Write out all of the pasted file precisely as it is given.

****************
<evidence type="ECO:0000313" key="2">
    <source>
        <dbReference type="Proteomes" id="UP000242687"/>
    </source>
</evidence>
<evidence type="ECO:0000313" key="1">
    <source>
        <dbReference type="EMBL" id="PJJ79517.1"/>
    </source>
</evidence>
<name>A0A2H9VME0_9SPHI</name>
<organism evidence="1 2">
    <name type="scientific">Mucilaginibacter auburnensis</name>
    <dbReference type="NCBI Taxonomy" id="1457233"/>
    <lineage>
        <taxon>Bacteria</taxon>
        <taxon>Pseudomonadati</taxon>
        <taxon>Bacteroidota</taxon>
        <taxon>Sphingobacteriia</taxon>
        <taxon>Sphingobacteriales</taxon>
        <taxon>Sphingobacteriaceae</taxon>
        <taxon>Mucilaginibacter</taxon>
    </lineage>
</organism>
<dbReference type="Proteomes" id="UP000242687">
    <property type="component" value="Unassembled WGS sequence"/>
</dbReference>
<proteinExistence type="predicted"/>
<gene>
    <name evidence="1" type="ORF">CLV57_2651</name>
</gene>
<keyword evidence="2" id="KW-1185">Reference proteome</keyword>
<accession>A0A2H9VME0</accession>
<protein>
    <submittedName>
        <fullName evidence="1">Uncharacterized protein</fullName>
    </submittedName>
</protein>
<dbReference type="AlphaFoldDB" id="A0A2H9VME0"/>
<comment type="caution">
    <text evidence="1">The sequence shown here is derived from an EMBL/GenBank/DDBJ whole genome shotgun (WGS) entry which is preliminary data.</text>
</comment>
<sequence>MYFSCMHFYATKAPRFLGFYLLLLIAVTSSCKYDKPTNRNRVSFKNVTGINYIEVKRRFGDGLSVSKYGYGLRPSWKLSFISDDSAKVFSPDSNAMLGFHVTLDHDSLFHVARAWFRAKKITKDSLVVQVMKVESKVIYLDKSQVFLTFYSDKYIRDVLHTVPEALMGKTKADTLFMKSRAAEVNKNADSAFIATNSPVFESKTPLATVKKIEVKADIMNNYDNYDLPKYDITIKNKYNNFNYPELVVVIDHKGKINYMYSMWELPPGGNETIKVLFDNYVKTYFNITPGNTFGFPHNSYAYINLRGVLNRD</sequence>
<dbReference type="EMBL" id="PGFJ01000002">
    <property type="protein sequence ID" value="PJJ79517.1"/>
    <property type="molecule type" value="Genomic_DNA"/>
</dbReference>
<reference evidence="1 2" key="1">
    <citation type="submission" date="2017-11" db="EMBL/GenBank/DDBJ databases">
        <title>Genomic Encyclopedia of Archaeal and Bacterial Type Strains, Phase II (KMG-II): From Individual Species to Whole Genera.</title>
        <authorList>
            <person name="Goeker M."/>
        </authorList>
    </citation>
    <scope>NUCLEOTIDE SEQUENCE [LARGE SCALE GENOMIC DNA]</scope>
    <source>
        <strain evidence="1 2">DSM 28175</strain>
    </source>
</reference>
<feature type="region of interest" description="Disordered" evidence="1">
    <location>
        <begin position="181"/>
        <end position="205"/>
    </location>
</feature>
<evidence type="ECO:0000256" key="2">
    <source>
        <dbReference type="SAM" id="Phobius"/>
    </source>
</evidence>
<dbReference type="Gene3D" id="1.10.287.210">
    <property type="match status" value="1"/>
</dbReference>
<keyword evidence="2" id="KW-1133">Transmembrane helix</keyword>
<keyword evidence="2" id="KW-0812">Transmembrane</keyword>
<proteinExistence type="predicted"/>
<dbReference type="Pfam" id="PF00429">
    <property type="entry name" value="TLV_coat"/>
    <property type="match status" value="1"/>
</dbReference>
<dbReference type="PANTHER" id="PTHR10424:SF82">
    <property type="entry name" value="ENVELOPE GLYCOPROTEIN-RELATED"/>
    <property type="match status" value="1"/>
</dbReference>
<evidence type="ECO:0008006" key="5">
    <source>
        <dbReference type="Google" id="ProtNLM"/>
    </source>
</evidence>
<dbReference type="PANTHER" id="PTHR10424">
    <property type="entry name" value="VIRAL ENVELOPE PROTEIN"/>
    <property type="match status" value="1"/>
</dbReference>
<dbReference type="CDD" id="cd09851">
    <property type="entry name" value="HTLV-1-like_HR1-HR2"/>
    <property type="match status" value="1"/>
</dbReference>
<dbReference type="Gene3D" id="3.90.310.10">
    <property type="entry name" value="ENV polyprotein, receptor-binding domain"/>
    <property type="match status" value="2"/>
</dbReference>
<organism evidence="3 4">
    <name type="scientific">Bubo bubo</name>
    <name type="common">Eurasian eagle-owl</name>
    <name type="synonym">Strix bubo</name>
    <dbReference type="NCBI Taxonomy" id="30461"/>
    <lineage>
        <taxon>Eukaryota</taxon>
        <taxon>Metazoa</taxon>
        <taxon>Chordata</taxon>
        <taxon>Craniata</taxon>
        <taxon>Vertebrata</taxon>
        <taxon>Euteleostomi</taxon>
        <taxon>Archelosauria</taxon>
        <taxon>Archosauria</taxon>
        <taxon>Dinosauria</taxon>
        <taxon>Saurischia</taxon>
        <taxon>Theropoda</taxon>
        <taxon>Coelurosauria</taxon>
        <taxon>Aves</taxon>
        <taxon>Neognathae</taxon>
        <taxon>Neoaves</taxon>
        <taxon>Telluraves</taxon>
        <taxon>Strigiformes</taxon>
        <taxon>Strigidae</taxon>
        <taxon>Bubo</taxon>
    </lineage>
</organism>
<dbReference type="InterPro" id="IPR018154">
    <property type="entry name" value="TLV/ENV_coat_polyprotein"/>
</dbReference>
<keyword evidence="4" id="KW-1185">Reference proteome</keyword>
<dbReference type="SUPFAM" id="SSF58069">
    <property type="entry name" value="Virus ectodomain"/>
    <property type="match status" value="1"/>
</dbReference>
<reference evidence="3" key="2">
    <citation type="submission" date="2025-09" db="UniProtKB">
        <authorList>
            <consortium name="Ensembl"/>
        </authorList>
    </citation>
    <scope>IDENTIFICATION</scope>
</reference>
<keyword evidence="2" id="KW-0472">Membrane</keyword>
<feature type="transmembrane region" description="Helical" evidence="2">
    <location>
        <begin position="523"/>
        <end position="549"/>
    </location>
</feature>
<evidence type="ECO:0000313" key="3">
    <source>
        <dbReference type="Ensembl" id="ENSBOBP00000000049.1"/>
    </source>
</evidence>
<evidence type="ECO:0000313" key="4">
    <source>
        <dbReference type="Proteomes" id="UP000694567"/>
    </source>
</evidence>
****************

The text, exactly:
<evidence type="ECO:0000313" key="2">
    <source>
        <dbReference type="Proteomes" id="UP000242687"/>
    </source>
</evidence>
<evidence type="ECO:0000313" key="1">
    <source>
        <dbReference type="EMBL" id="PJJ79517.1"/>
    </source>
</evidence>
<name>A0A2H9VME0_9SPHI</name>
<organism evidence="1 2">
    <name type="scientific">Mucilaginibacter auburnensis</name>
    <dbReference type="NCBI Taxonomy" id="1457233"/>
    <lineage>
        <taxon>Bacteria</taxon>
        <taxon>Pseudomonadati</taxon>
        <taxon>Bacteroidota</taxon>
        <taxon>Sphingobacteriia</taxon>
        <taxon>Sphingobacteriales</taxon>
        <taxon>Sphingobacteriaceae</taxon>
        <taxon>Mucilaginibacter</taxon>
    </lineage>
</organism>
<dbReference type="Proteomes" id="UP000242687">
    <property type="component" value="Unassembled WGS sequence"/>
</dbReference>
<proteinExistence type="predicted"/>
<gene>
    <name evidence="1" type="ORF">CLV57_2651</name>
</gene>
<keyword evidence="2" id="KW-1185">Reference proteome</keyword>
<accession>A0A2H9VME0</accession>
<protein>
    <submittedName>
        <fullName evidence="1">Uncharacterized protein</fullName>
    </submittedName>
</protein>
<dbReference type="AlphaFoldDB" id="A0A2H9VME0"/>
<comment type="caution">
    <text evidence="1">The sequence shown here is derived from an EMBL/GenBank/DDBJ whole genome shotgun (WGS) entry which is preliminary data.</text>
</comment>
<sequence>MYFSCMHFYATKAPRFLGFYLLLLIAVTSSCKYDKPTNRNRVSFKNVTGINYIEVKRRFGDGLSVSKYGYGLRPSWKLSFISDDSAKVFSPDSNAMLGFHVTLDHDSLFHVARAWFRAKKITKDSLVVQVMKVESKVIYLDKSQVFLTFYSDKYIRDVLHTVPEALMGKTKADTLFMKSRAAEVNKNADSAFIATNSPVFESKTPLATVKKIEVKADIMNNYDNYDLPKYDITIKNKYNNFNYPELVVVIDHKGKINYMYSMWELPPGGNETIKVLFDNYVKTYFNITPGNTFGFPHNSYAYINLRGVLNRD</sequence>
<dbReference type="EMBL" id="PGFJ01000002">
    <property type="protein sequence ID" value="PJJ79517.1"/>
    <property type="molecule type" value="Genomic_DNA"/>
</dbReference>
<reference evidence="1 2" key="1">
    <citation type="submission" date="2017-11" db="EMBL/GenBank/DDBJ databases">
        <title>Genomic Encyclopedia of Archaeal and Bacterial Type Strains, Phase II (KMG-II): From Individual Species to Whole Genera.</title>
        <authorList>
            <person name="Goeker M."/>
        </authorList>
    </citation>
    <scope>NUCLEOTIDE SEQUENCE [LARGE SCALE GENOMIC DNA]</scope>
    <source>
        <strain evidence="1 2">DSM 28175</strain>
    </source>
</reference>
<feature type="region of interest" description="Disordered" evidence="1">
    <location>
        <begin position="181"/>
        <end position="205"/>
    </location>
</feature>
<evidence type="ECO:0000256" key="2">
    <source>
        <dbReference type="SAM" id="Phobius"/>
    </source>
</evidence>
<dbReference type="Gene3D" id="1.10.287.210">
    <property type="match status" value="1"/>
</dbReference>
<keyword evidence="2" id="KW-1133">Transmembrane helix</keyword>
<keyword evidence="2" id="KW-0812">Transmembrane</keyword>
<proteinExistence type="predicted"/>
<dbReference type="Pfam" id="PF00429">
    <property type="entry name" value="TLV_coat"/>
    <property type="match status" value="1"/>
</dbReference>
<dbReference type="PANTHER" id="PTHR10424:SF82">
    <property type="entry name" value="ENVELOPE GLYCOPROTEIN-RELATED"/>
    <property type="match status" value="1"/>
</dbReference>
<evidence type="ECO:0008006" key="5">
    <source>
        <dbReference type="Google" id="ProtNLM"/>
    </source>
</evidence>
<dbReference type="PANTHER" id="PTHR10424">
    <property type="entry name" value="VIRAL ENVELOPE PROTEIN"/>
    <property type="match status" value="1"/>
</dbReference>
<dbReference type="CDD" id="cd09851">
    <property type="entry name" value="HTLV-1-like_HR1-HR2"/>
    <property type="match status" value="1"/>
</dbReference>
<dbReference type="Gene3D" id="3.90.310.10">
    <property type="entry name" value="ENV polyprotein, receptor-binding domain"/>
    <property type="match status" value="2"/>
</dbReference>
<organism evidence="3 4">
    <name type="scientific">Bubo bubo</name>
    <name type="common">Eurasian eagle-owl</name>
    <name type="synonym">Strix bubo</name>
    <dbReference type="NCBI Taxonomy" id="30461"/>
    <lineage>
        <taxon>Eukaryota</taxon>
        <taxon>Metazoa</taxon>
        <taxon>Chordata</taxon>
        <taxon>Craniata</taxon>
        <taxon>Vertebrata</taxon>
        <taxon>Euteleostomi</taxon>
        <taxon>Archelosauria</taxon>
        <taxon>Archosauria</taxon>
        <taxon>Dinosauria</taxon>
        <taxon>Saurischia</taxon>
        <taxon>Theropoda</taxon>
        <taxon>Coelurosauria</taxon>
        <taxon>Aves</taxon>
        <taxon>Neognathae</taxon>
        <taxon>Neoaves</taxon>
        <taxon>Telluraves</taxon>
        <taxon>Strigiformes</taxon>
        <taxon>Strigidae</taxon>
        <taxon>Bubo</taxon>
    </lineage>
</organism>
<dbReference type="InterPro" id="IPR018154">
    <property type="entry name" value="TLV/ENV_coat_polyprotein"/>
</dbReference>
<keyword evidence="4" id="KW-1185">Reference proteome</keyword>
<dbReference type="SUPFAM" id="SSF58069">
    <property type="entry name" value="Virus ectodomain"/>
    <property type="match status" value="1"/>
</dbReference>
<reference evidence="3" key="2">
    <citation type="submission" date="2025-09" db="UniProtKB">
        <authorList>
            <consortium name="Ensembl"/>
        </authorList>
    </citation>
    <scope>IDENTIFICATION</scope>
</reference>
<keyword evidence="2" id="KW-0472">Membrane</keyword>
<feature type="transmembrane region" description="Helical" evidence="2">
    <location>
        <begin position="523"/>
        <end position="549"/>
    </location>
</feature>
<evidence type="ECO:0000313" key="3">
    <source>
        <dbReference type="Ensembl" id="ENSBOBP00000000049.1"/>
    </source>
</evidence>
<evidence type="ECO:0000313" key="4">
    <source>
        <dbReference type="Proteomes" id="UP000694567"/>
    </source>
</evidence>